Now, flash forward to present. Diane was a mess. Those wonderful breasts had grown almost comically large, matching the rest of her body. Her stomach overhangs her crotch, looking like a grotesque malformation. Diane's mascara was runny with tears now, which added to the unpleasant image. Her eyes demanded his head on a plate. Greg continues to crouch before her.   
    Then, those eyes soften. For a moment, she is the old Diane, the one he proposed to, the one he conceived a child with, the one he loved. But the look passes, like a stray flash of light across a jeweled surface. Her emerald eyes harden again, but he detects less animosity now. She still hates him, but there is now a civility to her demeanor now.
    "Raymond!!" she bellows upstairs, "Please come down here!!"
    Raymond has been there the whole time. He clutches Ed, who rubs the boys back gently. Raymond's face is red from crying also. Ed is the only one not streaming tears.
    Raymond walks over to his biological father, the donor of sperm. Greg remains kneeling. Raymond's wet eyes seem to twinkle with despair. It tears Greg in twain. Raymond should be out playing with friends, kissing girls, causing trouble. Instead, the big boy was submerged by the failings of the man who brought him into this world. Greg imagines Raymond sitting alone in an empty room, hunched over a game controller for all hours of the summer. Innocence lost, never to be recovered.
    Greg places a hand on Raymond's shoulder. Ray looks at the hand quizzically, as if he didn't understand the gesture, had never felt a person's touch before.
    "Raymond," Greg begins, and swallows hard, "I want to tell you that my leaving had nothing to do with you."
    Raymond looks at Greg doubtfully. The young one had inherited Greg's intelligence, that much was clear. Greg could see Ray examining his words, searching for meaning, or genuine emotion.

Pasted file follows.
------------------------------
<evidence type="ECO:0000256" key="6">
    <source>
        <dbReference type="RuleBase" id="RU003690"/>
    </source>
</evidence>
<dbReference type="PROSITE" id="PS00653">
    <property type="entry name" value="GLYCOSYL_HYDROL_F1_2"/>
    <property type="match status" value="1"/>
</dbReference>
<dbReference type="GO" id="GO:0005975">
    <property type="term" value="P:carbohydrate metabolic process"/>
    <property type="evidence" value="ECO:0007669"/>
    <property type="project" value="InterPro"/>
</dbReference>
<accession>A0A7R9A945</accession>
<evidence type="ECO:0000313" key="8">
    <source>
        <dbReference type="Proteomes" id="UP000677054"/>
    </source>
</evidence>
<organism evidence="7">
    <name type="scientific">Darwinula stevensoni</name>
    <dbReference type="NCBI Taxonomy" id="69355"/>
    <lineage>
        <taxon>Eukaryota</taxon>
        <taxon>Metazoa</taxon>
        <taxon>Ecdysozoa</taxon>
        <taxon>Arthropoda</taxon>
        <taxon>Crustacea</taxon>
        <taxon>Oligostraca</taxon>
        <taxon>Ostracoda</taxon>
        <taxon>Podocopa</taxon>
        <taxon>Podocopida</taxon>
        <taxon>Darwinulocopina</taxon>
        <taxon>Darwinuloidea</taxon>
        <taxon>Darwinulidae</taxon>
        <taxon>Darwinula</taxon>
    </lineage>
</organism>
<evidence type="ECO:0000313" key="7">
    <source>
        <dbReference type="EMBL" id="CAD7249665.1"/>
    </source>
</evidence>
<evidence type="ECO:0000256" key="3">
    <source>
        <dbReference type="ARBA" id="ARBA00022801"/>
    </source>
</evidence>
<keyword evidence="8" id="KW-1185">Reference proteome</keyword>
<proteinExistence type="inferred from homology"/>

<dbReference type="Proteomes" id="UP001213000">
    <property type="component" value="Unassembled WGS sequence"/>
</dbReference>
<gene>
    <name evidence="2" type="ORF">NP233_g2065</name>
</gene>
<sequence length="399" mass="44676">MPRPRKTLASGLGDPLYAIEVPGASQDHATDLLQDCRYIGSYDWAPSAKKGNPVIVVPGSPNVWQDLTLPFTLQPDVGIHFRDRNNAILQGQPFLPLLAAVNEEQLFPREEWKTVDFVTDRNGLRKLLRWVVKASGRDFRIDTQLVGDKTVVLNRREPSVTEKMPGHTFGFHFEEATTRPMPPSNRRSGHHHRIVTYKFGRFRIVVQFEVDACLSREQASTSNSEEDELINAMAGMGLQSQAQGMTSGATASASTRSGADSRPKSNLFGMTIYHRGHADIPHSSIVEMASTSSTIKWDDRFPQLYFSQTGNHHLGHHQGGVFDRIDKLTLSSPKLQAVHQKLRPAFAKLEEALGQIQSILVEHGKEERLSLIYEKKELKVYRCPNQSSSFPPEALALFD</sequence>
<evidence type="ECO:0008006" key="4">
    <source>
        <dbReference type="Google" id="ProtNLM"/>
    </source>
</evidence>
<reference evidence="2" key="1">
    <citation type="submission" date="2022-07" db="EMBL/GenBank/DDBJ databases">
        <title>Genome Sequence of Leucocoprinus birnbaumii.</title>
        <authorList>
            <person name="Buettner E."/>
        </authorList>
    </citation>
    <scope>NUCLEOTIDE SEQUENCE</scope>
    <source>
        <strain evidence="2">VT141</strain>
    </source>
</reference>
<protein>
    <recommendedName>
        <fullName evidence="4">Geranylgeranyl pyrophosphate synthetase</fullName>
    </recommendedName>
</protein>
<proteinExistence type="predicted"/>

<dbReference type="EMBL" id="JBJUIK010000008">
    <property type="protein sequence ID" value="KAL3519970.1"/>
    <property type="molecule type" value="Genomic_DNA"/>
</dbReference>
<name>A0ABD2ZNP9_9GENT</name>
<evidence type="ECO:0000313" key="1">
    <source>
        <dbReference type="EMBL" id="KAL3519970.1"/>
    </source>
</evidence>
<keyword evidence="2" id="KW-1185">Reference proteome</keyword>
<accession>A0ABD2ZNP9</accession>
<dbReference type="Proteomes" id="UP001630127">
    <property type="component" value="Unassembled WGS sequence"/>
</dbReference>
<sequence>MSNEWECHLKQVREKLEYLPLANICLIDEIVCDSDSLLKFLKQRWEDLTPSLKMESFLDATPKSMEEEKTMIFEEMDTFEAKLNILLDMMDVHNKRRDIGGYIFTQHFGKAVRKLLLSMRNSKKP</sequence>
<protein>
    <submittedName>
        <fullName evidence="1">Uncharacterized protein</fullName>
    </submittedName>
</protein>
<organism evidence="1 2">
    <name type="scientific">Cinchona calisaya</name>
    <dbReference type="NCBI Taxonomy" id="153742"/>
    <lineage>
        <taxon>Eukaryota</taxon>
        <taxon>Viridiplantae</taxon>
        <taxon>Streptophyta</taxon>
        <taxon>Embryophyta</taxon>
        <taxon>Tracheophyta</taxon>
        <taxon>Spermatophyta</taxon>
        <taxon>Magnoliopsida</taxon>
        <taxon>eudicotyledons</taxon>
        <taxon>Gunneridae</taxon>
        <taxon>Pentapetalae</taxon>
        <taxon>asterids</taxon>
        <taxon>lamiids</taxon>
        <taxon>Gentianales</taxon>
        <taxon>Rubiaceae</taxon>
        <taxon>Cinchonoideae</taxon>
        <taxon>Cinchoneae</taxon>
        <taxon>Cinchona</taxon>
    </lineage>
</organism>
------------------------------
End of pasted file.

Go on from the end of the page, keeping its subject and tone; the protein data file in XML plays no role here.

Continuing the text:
"I made a huge mistake," Greg continues, "and it's not your fault, was never your fault, ever. I've been a bad father to you, Raymond. I was selfish, and thought only of myself. I--I--I--"
    Greg struggles. Time was slipping away. Years had passed in blinks. This was terrible. There was no explaining, no denying, no accepting. Everything Greg said felt hollow.
    This was a eulogy for the relationship with his son. Their bond was dead. Greg merely wanted to sum it up, get it all out, and try to give a deeper meaning.
    It was like being in a class with a beautiful girl, and knowing the semester will end soon and she will never be near again. The desperateness was the same. The yearning for love was as well. Perhaps some 11th hour speech could sway the girl, or befriend the son. How to sum it up?
    "I want you to feel however you want about me. I wronged you, Raymond, and for that I am eternally sorry. I'm a bad person. But I want you to know you are loved and admired, and I will think of you always. I love you, my son."
    Raymond hugged Greg. The boy cried hard, the wracking pain coming out from years of torture. Greg knew what it was like to be denied by your loved one. At least they both could share that. But love? Compassion? That's what is currently being denied.
    Raymond breaks away from him and runs upstairs. Greg's heart seems to collapse upon itself in grief. Greg was no hero. At best, saving Rebecca might equal out the agony inflicted upon Raymond. How cruel that Greg should weigh his life out in such terms.
    Diane and he lock eyes for a moment. Not a word is said. Diane does not look angry anymore. Just tired, old, and defeated. She turns and rounds the corner into the dining room. Greg can only hope the fire and rage that stoked within Diane can now be extinguished. At least that way, some good could come of this.
    Greg gets slowly to his feet, turns, and exits through the front door.

Uploaded 07/25/2012